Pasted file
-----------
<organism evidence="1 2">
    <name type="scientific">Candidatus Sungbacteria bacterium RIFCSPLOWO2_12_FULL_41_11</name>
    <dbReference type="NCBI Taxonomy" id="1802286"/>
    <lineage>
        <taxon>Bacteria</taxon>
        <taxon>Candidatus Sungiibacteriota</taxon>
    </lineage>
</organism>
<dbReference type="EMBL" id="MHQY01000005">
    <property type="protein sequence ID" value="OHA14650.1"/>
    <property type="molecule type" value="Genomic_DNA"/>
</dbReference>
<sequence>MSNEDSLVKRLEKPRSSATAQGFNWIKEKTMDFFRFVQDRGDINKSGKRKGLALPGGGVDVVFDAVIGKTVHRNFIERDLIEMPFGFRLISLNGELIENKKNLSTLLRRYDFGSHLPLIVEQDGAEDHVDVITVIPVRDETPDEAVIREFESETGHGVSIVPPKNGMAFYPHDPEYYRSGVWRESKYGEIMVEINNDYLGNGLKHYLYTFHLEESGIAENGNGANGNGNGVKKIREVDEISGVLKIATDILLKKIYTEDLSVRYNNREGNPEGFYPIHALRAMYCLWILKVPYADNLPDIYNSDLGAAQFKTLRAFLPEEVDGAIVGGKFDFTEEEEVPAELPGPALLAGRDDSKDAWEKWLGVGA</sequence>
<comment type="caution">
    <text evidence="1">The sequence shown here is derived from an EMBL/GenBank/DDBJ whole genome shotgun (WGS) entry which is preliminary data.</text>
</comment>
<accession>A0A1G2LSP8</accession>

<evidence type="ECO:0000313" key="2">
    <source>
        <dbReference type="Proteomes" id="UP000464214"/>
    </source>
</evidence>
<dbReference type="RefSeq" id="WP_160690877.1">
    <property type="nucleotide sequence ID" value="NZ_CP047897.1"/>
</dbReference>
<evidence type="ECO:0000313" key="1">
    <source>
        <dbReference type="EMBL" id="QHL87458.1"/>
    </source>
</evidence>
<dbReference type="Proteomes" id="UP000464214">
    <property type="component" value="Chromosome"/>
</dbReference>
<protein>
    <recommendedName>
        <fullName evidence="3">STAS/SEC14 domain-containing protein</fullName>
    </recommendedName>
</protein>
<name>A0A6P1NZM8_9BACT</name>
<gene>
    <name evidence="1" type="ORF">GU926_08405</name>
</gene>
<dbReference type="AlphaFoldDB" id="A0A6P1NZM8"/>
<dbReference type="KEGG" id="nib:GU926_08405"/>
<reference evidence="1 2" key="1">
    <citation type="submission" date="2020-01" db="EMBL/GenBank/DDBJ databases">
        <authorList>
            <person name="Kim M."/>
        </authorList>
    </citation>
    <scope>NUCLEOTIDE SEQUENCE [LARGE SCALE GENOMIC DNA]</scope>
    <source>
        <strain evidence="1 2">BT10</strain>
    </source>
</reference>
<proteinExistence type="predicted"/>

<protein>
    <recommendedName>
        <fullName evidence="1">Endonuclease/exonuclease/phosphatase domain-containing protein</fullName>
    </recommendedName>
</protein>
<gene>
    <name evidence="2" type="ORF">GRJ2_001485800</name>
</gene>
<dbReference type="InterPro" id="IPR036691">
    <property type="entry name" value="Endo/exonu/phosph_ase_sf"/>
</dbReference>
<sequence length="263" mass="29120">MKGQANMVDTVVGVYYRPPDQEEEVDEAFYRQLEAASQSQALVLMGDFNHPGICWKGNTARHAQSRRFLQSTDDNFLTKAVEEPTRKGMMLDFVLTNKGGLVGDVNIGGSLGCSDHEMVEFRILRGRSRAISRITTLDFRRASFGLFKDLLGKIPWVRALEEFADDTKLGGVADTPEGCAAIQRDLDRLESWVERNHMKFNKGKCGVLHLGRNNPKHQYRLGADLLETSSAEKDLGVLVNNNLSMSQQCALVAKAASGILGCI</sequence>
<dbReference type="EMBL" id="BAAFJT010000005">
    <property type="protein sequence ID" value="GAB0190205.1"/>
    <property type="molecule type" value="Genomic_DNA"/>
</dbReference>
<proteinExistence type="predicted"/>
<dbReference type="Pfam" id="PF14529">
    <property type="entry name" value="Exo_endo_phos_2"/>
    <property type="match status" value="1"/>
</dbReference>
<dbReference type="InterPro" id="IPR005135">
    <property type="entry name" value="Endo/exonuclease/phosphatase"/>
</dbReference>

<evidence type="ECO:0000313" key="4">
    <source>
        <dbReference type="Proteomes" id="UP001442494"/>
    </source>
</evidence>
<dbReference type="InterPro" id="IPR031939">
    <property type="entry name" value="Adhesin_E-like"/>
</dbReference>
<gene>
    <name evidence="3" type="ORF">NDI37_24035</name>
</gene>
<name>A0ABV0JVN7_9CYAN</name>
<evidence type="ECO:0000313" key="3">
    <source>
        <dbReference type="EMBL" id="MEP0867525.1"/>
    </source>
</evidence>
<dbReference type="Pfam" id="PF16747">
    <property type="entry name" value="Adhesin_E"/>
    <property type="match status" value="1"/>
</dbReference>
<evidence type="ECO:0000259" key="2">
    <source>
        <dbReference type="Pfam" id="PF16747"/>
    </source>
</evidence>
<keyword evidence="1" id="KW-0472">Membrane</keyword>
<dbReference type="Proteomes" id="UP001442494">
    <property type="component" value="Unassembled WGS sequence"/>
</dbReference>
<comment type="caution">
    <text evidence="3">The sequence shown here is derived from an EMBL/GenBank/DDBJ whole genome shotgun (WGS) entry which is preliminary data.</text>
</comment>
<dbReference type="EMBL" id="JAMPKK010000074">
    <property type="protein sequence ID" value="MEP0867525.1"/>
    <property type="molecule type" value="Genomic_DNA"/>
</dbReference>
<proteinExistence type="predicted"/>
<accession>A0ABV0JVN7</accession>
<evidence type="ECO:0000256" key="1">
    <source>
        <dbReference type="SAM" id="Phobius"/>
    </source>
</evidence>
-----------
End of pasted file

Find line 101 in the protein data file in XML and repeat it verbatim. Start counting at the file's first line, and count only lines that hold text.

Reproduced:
</dbReference>